Harrison County residents get glimpse at new $53 million centralized school

CADIZ Harrison County residents got a first glimpse last week at what their new $53 million centralized school will potentially look like.

At a community meeting Thursday, architect Greg Galieti of SHP Leading Design of Columbus, provided details on the interior, exterior and grounds of the facility. About 35 people were present, including parents, political leaders, students, teachers, bus drivers and retirees.

Schools Superintendent Dana Snider stressed that the school is still in the planning stages, so things could change between now and when the building opens to students in August 2019.

In 2015, residents of the Harrison Hills City School District approved a 4.98-mill levy to build a new school south of Cadiz which will house students from pre-kindergarten through 12th grade. The 190,000-square-foot facility will be constructed on a 50-acre tract between state Route 9 and Country Club Road.

The Ohio Facilities Construction Commission will pay 56 percent of expenses allowable by the state. The commission does not pay for such things as the building’s auditorium, which will be paid for by taxpayers.

According to the superintendent, Galieti discussed some of the safety features of the building. Buses will drop off students at the back of the school, while parents and staff members will use the front. People will be able to gain access using a proposed road that will connect Route 9 with Country Club Road.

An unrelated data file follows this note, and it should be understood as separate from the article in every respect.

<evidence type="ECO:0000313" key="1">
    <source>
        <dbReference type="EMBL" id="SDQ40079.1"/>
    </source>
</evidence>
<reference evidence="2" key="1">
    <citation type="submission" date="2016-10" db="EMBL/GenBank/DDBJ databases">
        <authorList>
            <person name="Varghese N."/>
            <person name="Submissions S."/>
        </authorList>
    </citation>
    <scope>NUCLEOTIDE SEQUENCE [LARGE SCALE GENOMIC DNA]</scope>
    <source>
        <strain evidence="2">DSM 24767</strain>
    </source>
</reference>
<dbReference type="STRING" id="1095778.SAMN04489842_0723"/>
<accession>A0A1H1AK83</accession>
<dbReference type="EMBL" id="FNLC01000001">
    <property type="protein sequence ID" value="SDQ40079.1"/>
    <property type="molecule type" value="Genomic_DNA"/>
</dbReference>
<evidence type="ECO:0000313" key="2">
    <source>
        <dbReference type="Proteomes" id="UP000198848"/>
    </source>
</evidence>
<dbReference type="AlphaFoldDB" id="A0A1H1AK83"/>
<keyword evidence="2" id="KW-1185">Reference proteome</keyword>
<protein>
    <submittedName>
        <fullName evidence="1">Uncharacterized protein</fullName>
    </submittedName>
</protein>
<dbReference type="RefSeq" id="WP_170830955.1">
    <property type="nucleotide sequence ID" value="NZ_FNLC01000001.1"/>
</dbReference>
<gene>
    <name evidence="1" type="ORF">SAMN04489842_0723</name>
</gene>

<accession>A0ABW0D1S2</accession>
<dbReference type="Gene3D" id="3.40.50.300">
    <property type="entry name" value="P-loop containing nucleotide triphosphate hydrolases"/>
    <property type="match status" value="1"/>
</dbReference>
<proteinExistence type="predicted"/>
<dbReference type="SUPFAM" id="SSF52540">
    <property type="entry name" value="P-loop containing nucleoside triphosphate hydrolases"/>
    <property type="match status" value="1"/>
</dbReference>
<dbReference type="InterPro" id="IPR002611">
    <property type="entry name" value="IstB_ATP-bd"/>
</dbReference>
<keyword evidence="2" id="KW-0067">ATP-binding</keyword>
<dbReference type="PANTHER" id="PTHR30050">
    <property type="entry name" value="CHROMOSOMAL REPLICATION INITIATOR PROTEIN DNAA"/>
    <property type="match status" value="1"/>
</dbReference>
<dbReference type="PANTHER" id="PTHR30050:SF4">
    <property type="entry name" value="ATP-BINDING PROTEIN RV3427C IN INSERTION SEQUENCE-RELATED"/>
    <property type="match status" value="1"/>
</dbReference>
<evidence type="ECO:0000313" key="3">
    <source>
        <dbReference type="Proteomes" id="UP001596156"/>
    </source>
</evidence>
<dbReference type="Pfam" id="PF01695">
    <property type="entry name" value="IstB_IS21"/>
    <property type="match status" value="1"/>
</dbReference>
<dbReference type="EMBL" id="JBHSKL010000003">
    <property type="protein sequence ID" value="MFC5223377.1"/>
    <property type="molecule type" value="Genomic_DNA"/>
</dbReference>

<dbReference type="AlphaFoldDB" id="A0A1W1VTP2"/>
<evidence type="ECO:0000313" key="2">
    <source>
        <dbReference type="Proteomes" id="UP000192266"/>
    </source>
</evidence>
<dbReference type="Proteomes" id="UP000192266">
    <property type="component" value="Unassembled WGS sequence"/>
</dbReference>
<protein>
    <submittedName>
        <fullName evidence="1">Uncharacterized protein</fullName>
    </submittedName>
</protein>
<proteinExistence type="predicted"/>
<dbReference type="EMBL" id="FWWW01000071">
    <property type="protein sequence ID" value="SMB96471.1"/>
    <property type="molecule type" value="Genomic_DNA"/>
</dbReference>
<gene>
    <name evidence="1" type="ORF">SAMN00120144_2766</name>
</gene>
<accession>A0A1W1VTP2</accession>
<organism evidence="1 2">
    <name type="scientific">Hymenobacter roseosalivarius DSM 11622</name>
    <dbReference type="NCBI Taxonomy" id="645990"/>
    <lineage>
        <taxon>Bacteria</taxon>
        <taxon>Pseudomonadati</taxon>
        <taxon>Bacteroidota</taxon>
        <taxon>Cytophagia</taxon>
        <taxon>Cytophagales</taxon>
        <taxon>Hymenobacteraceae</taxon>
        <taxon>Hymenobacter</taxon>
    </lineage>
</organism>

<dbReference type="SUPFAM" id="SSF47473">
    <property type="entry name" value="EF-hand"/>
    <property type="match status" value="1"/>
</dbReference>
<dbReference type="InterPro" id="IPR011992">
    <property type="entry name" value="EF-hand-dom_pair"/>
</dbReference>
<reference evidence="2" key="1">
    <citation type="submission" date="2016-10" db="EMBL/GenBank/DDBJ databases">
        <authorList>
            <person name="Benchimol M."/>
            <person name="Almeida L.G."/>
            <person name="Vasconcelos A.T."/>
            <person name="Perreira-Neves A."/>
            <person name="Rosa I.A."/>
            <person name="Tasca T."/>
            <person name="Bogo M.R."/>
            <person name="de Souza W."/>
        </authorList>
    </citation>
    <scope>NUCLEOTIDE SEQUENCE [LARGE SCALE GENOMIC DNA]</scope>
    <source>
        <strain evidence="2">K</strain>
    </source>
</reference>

Earth tones will dominate in the look of the school. “We will have brick that looks like the earth because we’re a coal-mining area,” Snider said. The architect is also considering using accents of blue, since blue is one of the school colors.

The facility will have separate wings for high school students, middle school students and elementary students. In the elementary wing, the classrooms will have doors opening into other rooms so that staff members can team teach, she said. Each wing will also have its own art and music areas.

Each wing will also have extended learning rooms. Groups can meet in hall areas that have relaxed furniture and technology, she said.

The cafeteria will be divided into high school and elementary school sections with a hallway in between and separate entrances. But both sides can be used for larger events, such as a prom or community function, she said. “That will allow enormous amounts of seating.”

The facility will have two gymnasiums – a 1,440-seat gym for the high school and a 240-seat gym for the middle school.

Snider said the John Stevenson facility at the current high school will also be retained. “It will be an auxiliary gymnasium. Right now, we have to stagger practices. This would give us three places to practice.”

The new auditorium would seat 814 people.

Site work is expected to begin in April 2017 and construction on the facility will begin between the middle of April and the middle of June, Snider said.

“There’s a lot of site work to do, because some of the ground has been stripped for coal decades ago,” she said. “We need to do dynamic compaction on the entire site.”

Dynamic compaction, a method of pushing the earth so there are no gaps, was used in construction of the MarkWest Energy building in the nearby Cadiz Industrial Park.

Snider said residents are looking forward to the new facility.

“It’s a wonderful addition to Harrison County and for the students,” she said. “We’re very thankful to the voters.”

From Times Reporter.com